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International relations

Japan to restart business travel, but US and China in back of queue

Vietnam and Thailand will be first, with Australia and New Zealand up next

Staff members of All Nippon Airways wearing protective masks and face shields work at a boarding gate at Haneda airport in Tokyo.   © Reuters

TOKYO -- Japan decided Thursday to ease some restrictions on business travel, starting with countries having relatively few coronavirus cases rather than major destinations that would present logistical or diplomatic challenges.

The country looks to allow in a total of 250 travelers daily from Vietnam and Thailand as early as July and has begun negotiations with Australia and New Zealand. The U.S., mainland China, South Korea and Taiwan may follow in the fall.

The decision marks progress in Tokyo's effort to figure out how to resume travel quickly and safely as other countries reopen their doors. China began letting business travelers from South Korea enter certain regions last month. The European Commission recommended last week that nations within or associated with the passport-free Schengen area lift restrictions on travel from some third countries.

Coronavirus screening will be key to keep infections from spreading into or out of Japan. Travelers leaving the country will need to undergo a polymerase chain reaction test and submit an itinerary. Another PCR diagnostic test will be required at the airport upon returning, and the government will encourage use of a contact-tracing app.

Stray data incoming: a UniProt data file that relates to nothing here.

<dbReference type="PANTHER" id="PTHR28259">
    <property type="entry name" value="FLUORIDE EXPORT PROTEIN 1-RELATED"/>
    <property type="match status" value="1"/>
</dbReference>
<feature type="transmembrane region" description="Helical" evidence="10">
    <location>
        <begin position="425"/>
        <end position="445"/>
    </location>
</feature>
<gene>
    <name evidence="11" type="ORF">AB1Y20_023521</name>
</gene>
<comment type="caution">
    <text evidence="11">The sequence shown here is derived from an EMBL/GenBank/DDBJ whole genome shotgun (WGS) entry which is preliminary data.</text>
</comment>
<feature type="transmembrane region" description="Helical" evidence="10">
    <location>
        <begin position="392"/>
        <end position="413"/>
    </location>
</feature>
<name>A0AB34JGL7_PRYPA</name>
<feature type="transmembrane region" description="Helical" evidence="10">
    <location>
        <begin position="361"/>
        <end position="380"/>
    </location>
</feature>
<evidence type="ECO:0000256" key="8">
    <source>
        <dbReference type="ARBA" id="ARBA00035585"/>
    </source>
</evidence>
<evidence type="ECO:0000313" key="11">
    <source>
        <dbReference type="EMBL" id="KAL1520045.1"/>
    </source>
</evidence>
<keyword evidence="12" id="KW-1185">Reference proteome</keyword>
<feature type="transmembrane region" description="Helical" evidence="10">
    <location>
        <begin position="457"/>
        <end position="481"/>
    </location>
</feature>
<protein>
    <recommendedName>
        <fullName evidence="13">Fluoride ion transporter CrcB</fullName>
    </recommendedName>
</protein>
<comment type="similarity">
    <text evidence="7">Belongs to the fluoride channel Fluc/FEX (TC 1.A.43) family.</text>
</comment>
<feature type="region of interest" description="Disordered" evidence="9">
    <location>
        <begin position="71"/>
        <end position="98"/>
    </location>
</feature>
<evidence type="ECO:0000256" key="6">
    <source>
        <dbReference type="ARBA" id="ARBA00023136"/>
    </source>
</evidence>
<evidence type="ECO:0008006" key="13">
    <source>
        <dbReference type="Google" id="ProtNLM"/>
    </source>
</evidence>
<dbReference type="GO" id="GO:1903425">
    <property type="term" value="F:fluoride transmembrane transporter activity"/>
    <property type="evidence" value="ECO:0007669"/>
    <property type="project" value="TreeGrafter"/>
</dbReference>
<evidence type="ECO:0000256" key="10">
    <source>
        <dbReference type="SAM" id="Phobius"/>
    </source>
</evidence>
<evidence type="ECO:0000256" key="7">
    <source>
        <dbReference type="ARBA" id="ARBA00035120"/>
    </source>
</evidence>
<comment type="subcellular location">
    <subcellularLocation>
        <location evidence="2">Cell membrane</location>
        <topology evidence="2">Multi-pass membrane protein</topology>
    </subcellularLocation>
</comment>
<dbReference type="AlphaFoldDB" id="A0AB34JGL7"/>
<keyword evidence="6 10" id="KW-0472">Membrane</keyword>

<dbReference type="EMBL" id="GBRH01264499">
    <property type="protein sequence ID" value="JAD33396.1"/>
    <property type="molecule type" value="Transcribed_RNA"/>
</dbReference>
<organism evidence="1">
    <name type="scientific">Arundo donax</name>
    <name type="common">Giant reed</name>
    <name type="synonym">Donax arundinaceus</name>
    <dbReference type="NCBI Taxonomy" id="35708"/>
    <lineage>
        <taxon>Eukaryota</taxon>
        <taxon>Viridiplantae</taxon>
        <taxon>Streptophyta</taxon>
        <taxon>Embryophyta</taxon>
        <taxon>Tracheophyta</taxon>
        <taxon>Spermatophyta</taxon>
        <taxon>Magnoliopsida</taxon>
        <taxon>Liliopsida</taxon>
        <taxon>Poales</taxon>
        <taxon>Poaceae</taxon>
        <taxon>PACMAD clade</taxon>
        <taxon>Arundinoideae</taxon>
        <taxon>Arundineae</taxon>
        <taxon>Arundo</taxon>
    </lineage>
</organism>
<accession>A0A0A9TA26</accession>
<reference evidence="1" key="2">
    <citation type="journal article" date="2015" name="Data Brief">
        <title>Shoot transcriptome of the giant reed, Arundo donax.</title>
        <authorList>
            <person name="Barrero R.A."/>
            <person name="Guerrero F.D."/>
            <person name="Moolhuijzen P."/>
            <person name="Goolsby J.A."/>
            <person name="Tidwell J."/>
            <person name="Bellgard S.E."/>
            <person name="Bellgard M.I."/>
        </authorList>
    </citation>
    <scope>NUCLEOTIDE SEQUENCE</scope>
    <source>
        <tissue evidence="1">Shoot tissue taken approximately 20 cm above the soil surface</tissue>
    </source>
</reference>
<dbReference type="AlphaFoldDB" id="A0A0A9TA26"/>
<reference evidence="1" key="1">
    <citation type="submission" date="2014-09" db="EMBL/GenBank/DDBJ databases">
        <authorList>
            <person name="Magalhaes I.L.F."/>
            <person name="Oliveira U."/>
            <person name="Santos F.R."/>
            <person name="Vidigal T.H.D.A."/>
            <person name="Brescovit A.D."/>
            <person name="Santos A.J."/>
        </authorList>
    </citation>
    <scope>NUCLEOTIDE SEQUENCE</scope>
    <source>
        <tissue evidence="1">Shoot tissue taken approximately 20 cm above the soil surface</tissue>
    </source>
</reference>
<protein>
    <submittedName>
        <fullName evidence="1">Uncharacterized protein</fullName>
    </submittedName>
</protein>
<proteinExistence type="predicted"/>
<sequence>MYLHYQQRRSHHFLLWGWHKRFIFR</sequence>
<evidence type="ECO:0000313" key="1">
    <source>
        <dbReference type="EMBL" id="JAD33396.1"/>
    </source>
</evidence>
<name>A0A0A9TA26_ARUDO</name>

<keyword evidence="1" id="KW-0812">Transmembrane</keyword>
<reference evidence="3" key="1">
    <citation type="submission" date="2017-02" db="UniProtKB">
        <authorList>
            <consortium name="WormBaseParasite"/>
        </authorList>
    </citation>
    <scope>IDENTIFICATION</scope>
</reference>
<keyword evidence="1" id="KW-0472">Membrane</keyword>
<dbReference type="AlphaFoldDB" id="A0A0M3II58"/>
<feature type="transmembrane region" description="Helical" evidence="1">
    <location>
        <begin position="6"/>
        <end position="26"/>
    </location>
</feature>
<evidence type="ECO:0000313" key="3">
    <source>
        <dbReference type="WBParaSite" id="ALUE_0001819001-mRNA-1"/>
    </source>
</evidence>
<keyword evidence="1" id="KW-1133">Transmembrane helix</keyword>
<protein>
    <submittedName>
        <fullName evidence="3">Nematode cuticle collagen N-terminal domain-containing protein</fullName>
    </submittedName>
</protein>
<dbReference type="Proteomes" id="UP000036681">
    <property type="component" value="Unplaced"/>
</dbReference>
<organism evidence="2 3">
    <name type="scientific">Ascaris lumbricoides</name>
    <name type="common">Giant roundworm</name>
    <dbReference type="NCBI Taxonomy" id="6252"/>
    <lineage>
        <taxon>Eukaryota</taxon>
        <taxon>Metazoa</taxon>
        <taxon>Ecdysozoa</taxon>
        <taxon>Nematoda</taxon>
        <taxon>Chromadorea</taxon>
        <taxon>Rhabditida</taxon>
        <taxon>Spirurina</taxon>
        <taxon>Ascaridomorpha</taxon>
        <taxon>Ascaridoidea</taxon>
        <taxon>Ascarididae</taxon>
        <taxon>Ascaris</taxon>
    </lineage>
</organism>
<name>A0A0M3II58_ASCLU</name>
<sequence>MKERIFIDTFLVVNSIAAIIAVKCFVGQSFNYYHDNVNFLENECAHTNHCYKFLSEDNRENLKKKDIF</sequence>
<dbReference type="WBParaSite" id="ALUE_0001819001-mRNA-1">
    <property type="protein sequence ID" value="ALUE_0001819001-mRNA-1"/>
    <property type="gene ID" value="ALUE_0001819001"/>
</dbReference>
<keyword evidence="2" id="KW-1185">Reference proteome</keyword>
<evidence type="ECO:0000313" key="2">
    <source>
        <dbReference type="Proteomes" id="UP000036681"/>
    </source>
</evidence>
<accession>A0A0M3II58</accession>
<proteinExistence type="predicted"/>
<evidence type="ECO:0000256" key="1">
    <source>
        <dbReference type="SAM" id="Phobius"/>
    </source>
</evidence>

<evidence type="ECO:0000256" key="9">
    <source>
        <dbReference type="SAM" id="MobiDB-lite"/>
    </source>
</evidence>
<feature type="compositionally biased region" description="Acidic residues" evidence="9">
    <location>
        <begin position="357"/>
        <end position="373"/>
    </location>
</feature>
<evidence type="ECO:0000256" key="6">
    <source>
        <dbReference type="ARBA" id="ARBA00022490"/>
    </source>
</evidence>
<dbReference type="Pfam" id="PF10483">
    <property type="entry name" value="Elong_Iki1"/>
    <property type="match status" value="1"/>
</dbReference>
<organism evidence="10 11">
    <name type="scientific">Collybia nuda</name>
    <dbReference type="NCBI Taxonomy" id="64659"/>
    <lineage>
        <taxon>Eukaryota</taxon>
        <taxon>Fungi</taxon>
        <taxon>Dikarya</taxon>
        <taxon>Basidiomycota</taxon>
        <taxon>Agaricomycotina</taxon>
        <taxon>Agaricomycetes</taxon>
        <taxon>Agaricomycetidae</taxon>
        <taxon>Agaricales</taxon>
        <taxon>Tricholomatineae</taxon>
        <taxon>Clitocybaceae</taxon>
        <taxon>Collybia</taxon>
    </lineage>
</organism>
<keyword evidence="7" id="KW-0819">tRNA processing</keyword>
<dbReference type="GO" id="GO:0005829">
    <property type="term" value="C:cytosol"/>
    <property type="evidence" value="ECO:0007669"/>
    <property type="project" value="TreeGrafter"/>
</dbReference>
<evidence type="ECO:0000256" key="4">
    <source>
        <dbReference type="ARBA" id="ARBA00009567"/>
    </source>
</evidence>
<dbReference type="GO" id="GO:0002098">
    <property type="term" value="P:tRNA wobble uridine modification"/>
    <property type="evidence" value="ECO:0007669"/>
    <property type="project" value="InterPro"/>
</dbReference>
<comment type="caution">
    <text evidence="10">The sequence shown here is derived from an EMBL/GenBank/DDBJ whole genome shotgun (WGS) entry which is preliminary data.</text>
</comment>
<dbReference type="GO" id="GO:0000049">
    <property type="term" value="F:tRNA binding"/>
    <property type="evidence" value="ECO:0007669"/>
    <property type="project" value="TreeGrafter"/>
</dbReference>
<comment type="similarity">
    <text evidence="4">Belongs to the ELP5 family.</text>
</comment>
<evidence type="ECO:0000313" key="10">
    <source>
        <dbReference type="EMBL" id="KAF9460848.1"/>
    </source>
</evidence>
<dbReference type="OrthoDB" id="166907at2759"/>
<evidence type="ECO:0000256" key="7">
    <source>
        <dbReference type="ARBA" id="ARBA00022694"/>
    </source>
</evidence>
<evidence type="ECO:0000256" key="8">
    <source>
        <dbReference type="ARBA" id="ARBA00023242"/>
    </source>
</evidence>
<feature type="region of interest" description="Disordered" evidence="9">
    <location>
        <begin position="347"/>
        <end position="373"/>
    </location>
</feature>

Limited testing capacity is a major reason Japan has not moved toward resuming travel with some closer economic partners.

Total visitors to Japan from Vietnam and the other three countries in negotiations averaged about 6,000 a day in 2018. Yet Tokyo has put them ahead of the U.S., China, South Korea and Taiwan, which sent 10 times that figure and accounted for 70% of all incoming visitors.

About 950 tests are conducted at Japanese airports daily, out of a capacity for 2,300. But Japan's intended limit of 250 new admissions is designed to ensure a margin for handling any unexpected contingencies.

"To expand [the reopening] to the U.S., China, South Korea and Taiwan, we would need a capacity of 10,000 tests a day," a government source said.

Prime Minister Shinzo Abe on Thursday ordered the establishment of a dedicated coronavirus testing facility for travelers, along with the introduction of saliva-based PCR tests.

"The present state of 'isolation' has an enormous impact at a time of globalization," he told reporters, stressing the need for expanded screening capacity.

Diplomatic considerations are at play as well. This spring, China proposed an easing of travel restrictions under a three-way framework with Japan and South Korea, but Tokyo declined due to the friction between Beijing and Washington.

"Opening up travel to and from China before the U.S. could have affected the Japan-U.S. relationship," a Japanese government source said.

Japan opted against relaxing U.S. travel restrictions due to its high coronavirus case counts, while a diplomatic chill lingers with Seoul and admitting Taiwanese travelers risks angering Beijing.

The government looks to prioritize letting visa holders back into the country, amid a flood of requests from people who had been living or studying in Japan but returned to their home countries due to the outbreak.

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